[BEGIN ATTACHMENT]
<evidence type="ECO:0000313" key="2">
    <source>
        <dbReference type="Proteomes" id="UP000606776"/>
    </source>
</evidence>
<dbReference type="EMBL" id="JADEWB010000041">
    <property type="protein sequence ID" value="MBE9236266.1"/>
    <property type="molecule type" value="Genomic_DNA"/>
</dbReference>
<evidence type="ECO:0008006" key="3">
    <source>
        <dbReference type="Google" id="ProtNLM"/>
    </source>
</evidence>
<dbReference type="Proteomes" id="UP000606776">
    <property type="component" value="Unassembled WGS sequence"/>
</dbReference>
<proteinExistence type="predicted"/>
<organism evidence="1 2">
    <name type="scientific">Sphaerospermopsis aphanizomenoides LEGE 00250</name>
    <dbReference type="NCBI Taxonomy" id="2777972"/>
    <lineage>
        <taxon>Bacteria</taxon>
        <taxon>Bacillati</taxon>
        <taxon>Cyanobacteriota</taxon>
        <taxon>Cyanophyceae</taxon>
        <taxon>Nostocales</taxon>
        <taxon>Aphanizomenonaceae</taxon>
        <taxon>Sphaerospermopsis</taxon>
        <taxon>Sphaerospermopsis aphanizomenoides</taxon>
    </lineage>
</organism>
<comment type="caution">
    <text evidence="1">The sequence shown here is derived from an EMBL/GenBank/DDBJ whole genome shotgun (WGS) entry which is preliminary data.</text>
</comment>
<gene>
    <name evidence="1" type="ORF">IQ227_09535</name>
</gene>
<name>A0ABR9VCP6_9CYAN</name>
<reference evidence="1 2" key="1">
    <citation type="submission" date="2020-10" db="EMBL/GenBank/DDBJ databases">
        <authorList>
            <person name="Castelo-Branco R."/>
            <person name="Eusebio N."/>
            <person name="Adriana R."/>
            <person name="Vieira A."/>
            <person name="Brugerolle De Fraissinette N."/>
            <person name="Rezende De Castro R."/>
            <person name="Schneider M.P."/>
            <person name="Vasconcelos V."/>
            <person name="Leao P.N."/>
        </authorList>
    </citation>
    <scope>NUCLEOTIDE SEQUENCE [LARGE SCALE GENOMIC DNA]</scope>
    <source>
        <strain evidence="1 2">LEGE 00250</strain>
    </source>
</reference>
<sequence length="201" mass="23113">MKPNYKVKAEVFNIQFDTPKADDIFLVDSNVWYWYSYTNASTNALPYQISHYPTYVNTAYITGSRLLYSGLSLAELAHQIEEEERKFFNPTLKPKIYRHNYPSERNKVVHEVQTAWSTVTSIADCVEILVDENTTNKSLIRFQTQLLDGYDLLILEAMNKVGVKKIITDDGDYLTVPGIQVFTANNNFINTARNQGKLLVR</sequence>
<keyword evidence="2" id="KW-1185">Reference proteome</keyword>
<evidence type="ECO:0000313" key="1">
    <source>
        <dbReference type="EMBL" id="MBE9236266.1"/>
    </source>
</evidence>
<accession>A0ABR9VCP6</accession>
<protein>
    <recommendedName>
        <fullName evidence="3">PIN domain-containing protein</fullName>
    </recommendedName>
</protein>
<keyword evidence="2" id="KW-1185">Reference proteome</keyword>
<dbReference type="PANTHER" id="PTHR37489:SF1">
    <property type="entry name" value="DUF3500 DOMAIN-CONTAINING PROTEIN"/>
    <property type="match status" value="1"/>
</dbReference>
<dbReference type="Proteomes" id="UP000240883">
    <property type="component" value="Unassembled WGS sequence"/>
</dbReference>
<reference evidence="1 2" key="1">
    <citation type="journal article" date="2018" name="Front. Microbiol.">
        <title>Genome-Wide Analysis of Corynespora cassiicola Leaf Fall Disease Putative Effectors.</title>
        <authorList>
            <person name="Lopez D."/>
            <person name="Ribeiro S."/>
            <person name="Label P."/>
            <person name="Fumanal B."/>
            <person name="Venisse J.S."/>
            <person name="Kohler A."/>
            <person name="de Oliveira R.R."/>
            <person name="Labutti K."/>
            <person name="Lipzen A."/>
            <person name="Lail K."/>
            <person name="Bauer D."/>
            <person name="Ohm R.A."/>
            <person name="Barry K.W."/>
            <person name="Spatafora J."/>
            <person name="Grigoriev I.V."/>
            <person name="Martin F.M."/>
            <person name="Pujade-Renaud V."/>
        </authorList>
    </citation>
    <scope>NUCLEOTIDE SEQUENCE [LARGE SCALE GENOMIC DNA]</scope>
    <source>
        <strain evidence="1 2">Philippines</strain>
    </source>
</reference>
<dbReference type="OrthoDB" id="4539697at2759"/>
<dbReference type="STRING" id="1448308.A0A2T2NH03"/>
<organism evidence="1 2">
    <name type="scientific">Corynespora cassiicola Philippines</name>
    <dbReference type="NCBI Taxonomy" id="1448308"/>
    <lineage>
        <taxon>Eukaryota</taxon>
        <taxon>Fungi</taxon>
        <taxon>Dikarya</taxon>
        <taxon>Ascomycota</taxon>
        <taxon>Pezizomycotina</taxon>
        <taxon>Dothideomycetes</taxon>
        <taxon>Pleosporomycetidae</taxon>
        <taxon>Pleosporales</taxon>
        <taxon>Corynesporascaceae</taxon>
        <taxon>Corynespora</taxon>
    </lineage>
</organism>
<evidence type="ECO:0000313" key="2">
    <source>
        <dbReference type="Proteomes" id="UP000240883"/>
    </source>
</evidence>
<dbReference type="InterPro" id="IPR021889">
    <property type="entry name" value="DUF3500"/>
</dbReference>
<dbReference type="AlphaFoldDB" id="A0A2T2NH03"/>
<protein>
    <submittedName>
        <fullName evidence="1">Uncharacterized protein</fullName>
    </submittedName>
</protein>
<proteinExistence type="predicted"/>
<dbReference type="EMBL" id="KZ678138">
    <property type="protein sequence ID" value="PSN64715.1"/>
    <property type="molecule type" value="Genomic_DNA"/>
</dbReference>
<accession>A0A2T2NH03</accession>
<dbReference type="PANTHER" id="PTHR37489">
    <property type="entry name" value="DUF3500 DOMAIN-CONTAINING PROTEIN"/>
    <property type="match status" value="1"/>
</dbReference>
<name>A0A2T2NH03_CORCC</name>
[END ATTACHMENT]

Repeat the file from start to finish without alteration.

<evidence type="ECO:0000313" key="2">
    <source>
        <dbReference type="Proteomes" id="UP000606776"/>
    </source>
</evidence>
<dbReference type="EMBL" id="JADEWB010000041">
    <property type="protein sequence ID" value="MBE9236266.1"/>
    <property type="molecule type" value="Genomic_DNA"/>
</dbReference>
<evidence type="ECO:0008006" key="3">
    <source>
        <dbReference type="Google" id="ProtNLM"/>
    </source>
</evidence>
<dbReference type="Proteomes" id="UP000606776">
    <property type="component" value="Unassembled WGS sequence"/>
</dbReference>
<proteinExistence type="predicted"/>
<organism evidence="1 2">
    <name type="scientific">Sphaerospermopsis aphanizomenoides LEGE 00250</name>
    <dbReference type="NCBI Taxonomy" id="2777972"/>
    <lineage>
        <taxon>Bacteria</taxon>
        <taxon>Bacillati</taxon>
        <taxon>Cyanobacteriota</taxon>
        <taxon>Cyanophyceae</taxon>
        <taxon>Nostocales</taxon>
        <taxon>Aphanizomenonaceae</taxon>
        <taxon>Sphaerospermopsis</taxon>
        <taxon>Sphaerospermopsis aphanizomenoides</taxon>
    </lineage>
</organism>
<comment type="caution">
    <text evidence="1">The sequence shown here is derived from an EMBL/GenBank/DDBJ whole genome shotgun (WGS) entry which is preliminary data.</text>
</comment>
<gene>
    <name evidence="1" type="ORF">IQ227_09535</name>
</gene>
<name>A0ABR9VCP6_9CYAN</name>
<reference evidence="1 2" key="1">
    <citation type="submission" date="2020-10" db="EMBL/GenBank/DDBJ databases">
        <authorList>
            <person name="Castelo-Branco R."/>
            <person name="Eusebio N."/>
            <person name="Adriana R."/>
            <person name="Vieira A."/>
            <person name="Brugerolle De Fraissinette N."/>
            <person name="Rezende De Castro R."/>
            <person name="Schneider M.P."/>
            <person name="Vasconcelos V."/>
            <person name="Leao P.N."/>
        </authorList>
    </citation>
    <scope>NUCLEOTIDE SEQUENCE [LARGE SCALE GENOMIC DNA]</scope>
    <source>
        <strain evidence="1 2">LEGE 00250</strain>
    </source>
</reference>
<sequence length="201" mass="23113">MKPNYKVKAEVFNIQFDTPKADDIFLVDSNVWYWYSYTNASTNALPYQISHYPTYVNTAYITGSRLLYSGLSLAELAHQIEEEERKFFNPTLKPKIYRHNYPSERNKVVHEVQTAWSTVTSIADCVEILVDENTTNKSLIRFQTQLLDGYDLLILEAMNKVGVKKIITDDGDYLTVPGIQVFTANNNFINTARNQGKLLVR</sequence>
<keyword evidence="2" id="KW-1185">Reference proteome</keyword>
<evidence type="ECO:0000313" key="1">
    <source>
        <dbReference type="EMBL" id="MBE9236266.1"/>
    </source>
</evidence>
<accession>A0ABR9VCP6</accession>
<protein>
    <recommendedName>
        <fullName evidence="3">PIN domain-containing protein</fullName>
    </recommendedName>
</protein>
<keyword evidence="2" id="KW-1185">Reference proteome</keyword>
<dbReference type="PANTHER" id="PTHR37489:SF1">
    <property type="entry name" value="DUF3500 DOMAIN-CONTAINING PROTEIN"/>
    <property type="match status" value="1"/>
</dbReference>
<dbReference type="Proteomes" id="UP000240883">
    <property type="component" value="Unassembled WGS sequence"/>
</dbReference>
<reference evidence="1 2" key="1">
    <citation type="journal article" date="2018" name="Front. Microbiol.">
        <title>Genome-Wide Analysis of Corynespora cassiicola Leaf Fall Disease Putative Effectors.</title>
        <authorList>
            <person name="Lopez D."/>
            <person name="Ribeiro S."/>
            <person name="Label P."/>
            <person name="Fumanal B."/>
            <person name="Venisse J.S."/>
            <person name="Kohler A."/>
            <person name="de Oliveira R.R."/>
            <person name="Labutti K."/>
            <person name="Lipzen A."/>
            <person name="Lail K."/>
            <person name="Bauer D."/>
            <person name="Ohm R.A."/>
            <person name="Barry K.W."/>
            <person name="Spatafora J."/>
            <person name="Grigoriev I.V."/>
            <person name="Martin F.M."/>
            <person name="Pujade-Renaud V."/>
        </authorList>
    </citation>
    <scope>NUCLEOTIDE SEQUENCE [LARGE SCALE GENOMIC DNA]</scope>
    <source>
        <strain evidence="1 2">Philippines</strain>
    </source>
</reference>
<dbReference type="OrthoDB" id="4539697at2759"/>
<dbReference type="STRING" id="1448308.A0A2T2NH03"/>
<organism evidence="1 2">
    <name type="scientific">Corynespora cassiicola Philippines</name>
    <dbReference type="NCBI Taxonomy" id="1448308"/>
    <lineage>
        <taxon>Eukaryota</taxon>
        <taxon>Fungi</taxon>
        <taxon>Dikarya</taxon>
        <taxon>Ascomycota</taxon>
        <taxon>Pezizomycotina</taxon>
        <taxon>Dothideomycetes</taxon>
        <taxon>Pleosporomycetidae</taxon>
        <taxon>Pleosporales</taxon>
        <taxon>Corynesporascaceae</taxon>
        <taxon>Corynespora</taxon>
    </lineage>
</organism>
<evidence type="ECO:0000313" key="2">
    <source>
        <dbReference type="Proteomes" id="UP000240883"/>
    </source>
</evidence>
<dbReference type="InterPro" id="IPR021889">
    <property type="entry name" value="DUF3500"/>
</dbReference>
<dbReference type="AlphaFoldDB" id="A0A2T2NH03"/>
<protein>
    <submittedName>
        <fullName evidence="1">Uncharacterized protein</fullName>
    </submittedName>
</protein>
<proteinExistence type="predicted"/>
<dbReference type="EMBL" id="KZ678138">
    <property type="protein sequence ID" value="PSN64715.1"/>
    <property type="molecule type" value="Genomic_DNA"/>
</dbReference>
<accession>A0A2T2NH03</accession>
<dbReference type="PANTHER" id="PTHR37489">
    <property type="entry name" value="DUF3500 DOMAIN-CONTAINING PROTEIN"/>
    <property type="match status" value="1"/>
</dbReference>
<name>A0A2T2NH03_CORCC</name>